(Reuters) – Carter Phillips of Sidley Austin is one of the most experienced U.S. Supreme Court litigators in the country. According to his official bio, Phillips has argued 74 cases before the justices, more than anyone else in private practice, but if you hire Phillips, you’re not just paying for his quick thinking at the podium. You want his strategic advice about how – and whether – you can win your case.
(Reuters) – U.S. District Judge Charles Breyer of San Francisco does not intend to permit the consolidated litigation between Volkswagen and owners of clean diesel VWs to be detoured by Volkswagen’s negotiations with the U.S. government or by the company’s proposal to resolve car owners’ claims out of court. Based on the transcript of the first substantive hearing since Judge Breyer appointed lead counsel for the car owners, the judge wants the consolidated litigation to be the arena where Volkswagen solves its problems in the United States.
(Reuters) – Big news came from an unexpected quarter on Wednesday. At an open hearing on an arcane procedural issue before a panel of judges at the 2nd U.S. Circuit Court of Appeals, a lawyer for hedge funds entrenched in a 15-year fight with Argentina over defaulted sovereign bonds revealed that the hedge funds and Argentina have worked out the economic terms of a $5 billion settlement. The only remaining obstacles to a deal, according to hedge fund counsel Matthew McGill of Gibson Dunn & Crutcher, were “hiccups on mechanics.”
(Reuters) – Did the renowned plaintiffs’ firm Bernstein Litowitz Berger & Grossmann pay a private lawyer in Mississippi $112,500 in order to secure its client relationship with the Mississippi attorney general’s office, where her husband worked?
In Apple’s depiction of its intensifying fight with the U.S. Justice Department over accessing data from the iPhone of accused San Bernardino shooter Syed Farook, the company is heroically battling in courts across the country for the principle of protecting the privacy of cellphone users, even if that principle requires Apple to oppose government requests to help investigators crack security on suspected criminals’ phones.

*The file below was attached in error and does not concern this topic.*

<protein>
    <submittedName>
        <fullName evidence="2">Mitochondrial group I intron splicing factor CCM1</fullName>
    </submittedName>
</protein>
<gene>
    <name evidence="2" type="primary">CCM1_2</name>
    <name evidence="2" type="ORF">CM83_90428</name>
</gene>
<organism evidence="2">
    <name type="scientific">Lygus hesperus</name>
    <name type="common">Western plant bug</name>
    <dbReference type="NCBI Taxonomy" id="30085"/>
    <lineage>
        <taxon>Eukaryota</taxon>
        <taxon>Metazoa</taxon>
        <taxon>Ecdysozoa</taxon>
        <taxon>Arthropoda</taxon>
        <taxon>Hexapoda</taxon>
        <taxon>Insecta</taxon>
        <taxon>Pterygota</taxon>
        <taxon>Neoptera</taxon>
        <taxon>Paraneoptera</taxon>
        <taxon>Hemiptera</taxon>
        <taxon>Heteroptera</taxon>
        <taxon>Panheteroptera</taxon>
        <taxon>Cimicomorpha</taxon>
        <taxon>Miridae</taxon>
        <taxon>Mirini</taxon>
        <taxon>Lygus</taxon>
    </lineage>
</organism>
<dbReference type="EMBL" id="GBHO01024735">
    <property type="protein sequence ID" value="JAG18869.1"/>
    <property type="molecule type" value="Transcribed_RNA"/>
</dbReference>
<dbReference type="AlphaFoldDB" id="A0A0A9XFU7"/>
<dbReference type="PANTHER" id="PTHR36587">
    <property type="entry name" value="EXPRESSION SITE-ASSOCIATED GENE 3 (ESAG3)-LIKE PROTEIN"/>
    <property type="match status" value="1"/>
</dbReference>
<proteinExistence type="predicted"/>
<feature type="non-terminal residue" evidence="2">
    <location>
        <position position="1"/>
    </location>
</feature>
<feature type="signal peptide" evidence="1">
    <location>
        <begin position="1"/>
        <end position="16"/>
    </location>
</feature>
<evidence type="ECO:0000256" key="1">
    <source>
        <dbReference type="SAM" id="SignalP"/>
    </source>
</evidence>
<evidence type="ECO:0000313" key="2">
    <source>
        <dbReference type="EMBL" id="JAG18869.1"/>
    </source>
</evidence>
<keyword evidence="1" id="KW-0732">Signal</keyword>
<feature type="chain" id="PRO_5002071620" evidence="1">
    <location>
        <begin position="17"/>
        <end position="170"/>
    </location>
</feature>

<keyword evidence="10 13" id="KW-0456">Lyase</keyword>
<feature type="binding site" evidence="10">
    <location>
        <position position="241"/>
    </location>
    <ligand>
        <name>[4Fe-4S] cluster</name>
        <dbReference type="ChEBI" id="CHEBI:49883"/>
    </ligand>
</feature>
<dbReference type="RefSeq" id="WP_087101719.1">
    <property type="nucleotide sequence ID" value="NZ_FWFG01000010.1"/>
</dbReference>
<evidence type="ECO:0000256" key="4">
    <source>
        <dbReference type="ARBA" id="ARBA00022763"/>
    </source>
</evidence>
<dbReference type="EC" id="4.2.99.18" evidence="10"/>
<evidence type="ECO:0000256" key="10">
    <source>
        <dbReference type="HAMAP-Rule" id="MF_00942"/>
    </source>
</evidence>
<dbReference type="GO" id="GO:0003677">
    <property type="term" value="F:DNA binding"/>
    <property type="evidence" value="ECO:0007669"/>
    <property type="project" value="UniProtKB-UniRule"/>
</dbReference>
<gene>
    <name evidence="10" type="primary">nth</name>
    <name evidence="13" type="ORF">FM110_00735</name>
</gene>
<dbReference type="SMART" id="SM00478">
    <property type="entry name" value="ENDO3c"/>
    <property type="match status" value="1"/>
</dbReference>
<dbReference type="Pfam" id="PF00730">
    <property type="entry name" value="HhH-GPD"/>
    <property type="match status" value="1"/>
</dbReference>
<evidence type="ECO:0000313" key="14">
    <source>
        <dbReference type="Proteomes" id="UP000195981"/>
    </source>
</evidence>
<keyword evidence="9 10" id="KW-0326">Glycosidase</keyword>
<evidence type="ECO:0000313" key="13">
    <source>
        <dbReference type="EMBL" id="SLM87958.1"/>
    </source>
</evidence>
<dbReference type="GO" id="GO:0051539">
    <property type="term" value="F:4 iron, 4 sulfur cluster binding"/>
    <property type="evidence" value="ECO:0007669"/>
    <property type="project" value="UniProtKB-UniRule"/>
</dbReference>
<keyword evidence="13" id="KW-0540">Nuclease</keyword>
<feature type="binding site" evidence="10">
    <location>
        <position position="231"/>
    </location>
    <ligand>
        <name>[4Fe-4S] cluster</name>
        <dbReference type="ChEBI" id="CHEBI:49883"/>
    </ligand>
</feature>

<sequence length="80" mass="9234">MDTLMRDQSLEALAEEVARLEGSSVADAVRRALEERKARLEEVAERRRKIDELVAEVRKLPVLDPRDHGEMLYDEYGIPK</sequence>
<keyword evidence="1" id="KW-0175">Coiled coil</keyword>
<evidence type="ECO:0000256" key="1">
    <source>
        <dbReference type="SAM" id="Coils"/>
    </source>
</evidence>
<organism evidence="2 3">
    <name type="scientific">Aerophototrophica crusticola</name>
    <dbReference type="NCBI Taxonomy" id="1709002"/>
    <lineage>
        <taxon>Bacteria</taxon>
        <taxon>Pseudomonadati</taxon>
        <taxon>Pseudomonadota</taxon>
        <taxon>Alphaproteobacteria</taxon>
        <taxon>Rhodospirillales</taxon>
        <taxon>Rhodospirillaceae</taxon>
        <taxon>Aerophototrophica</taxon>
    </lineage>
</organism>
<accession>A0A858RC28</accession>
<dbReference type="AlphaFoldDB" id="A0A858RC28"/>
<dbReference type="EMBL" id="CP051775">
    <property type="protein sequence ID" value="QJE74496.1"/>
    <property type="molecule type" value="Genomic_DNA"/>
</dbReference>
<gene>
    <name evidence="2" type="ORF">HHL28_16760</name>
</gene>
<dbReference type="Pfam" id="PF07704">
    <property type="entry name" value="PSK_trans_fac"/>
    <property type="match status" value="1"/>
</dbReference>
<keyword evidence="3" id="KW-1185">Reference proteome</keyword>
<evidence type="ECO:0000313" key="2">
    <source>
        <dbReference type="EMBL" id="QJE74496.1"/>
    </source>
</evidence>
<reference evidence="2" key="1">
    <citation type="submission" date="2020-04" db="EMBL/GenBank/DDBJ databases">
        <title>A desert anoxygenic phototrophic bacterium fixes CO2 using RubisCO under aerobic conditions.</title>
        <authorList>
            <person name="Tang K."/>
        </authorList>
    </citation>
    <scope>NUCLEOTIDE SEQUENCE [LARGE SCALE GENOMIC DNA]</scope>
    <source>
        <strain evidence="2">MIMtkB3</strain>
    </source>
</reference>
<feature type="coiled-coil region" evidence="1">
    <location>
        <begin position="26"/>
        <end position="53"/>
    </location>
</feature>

The consolidated federal-court litigation over GM’s defective ignition switch has turned into a symposium on how plaintiffs’ lawyers should manage a case in which their strategic decisions can affect thousands of people at a time.
(Reuters) – If I were an investor in Volkswagen common stock, I’d be very confused about the best way to try to hold the company accountable for the billions of dollars of market capitalization that disappeared when VW admitted its clean diesel cars were rigged to cheat emissions tests. As I told you in a post in December, all kinds of U.S. and European law firms and litigation funders are trying to convince VW shareholders to sign up with them to pursue litigation in Germany or a settlement in Holland. This week, the field got even more crowded when the New York shareholders’ firm Bernstein Litowitz Berger & Grossmann announced that it has formed a Dutch “settlement foundation,” or stichting, for VW investors to join.
(Reuters) – A Michigan psychiatrist named Rosalind Griffin was not at all happy when plaintiffs’ lawyer Steven Gursten of Gursten Koltonow Gursten & Raitt published a blog post questioning the doctor’s sworn testimony in one of his cases. Griffin had been hired by defense counsel for a trucking company to conduct a supposedly independent evaluation of Gursten’s client. Gursten’s November 2014 post, which referred to Griffin as “rather notorious” for siding with defendants, suggested that the doctor reached medically unjustified conclusions about his client and then misrepresented facts about her examination of the client at her deposition.
Last October, prosecutors from the Justice Department asked a federal magistrate judge in Brooklyn to issue an order directing Apple to help the Drug Enforcement Administration bust security on an iPhone 5 seized from the home of Jun Feng, a suspected meth dealer.
(Reuters) – Cravath Swaine & Moore made quite a splashy debut last week as new counsel to Argentina in its 15-year fight with hedge funds holding billions of dollars in defaulted Argentine debt. At the same time that Cravath lawyers entered appearances on behalf of the recently elected Argentine government, the firm obtained an order from U.S. District Judge Thomas Griesa directing NML Capital, Aurelius Capital and other hedge funds that have refused to settle with the new government to show why he shouldn’t lift the 2012 “equal footing” injunction that forced Argentina to negotiate with the holdouts.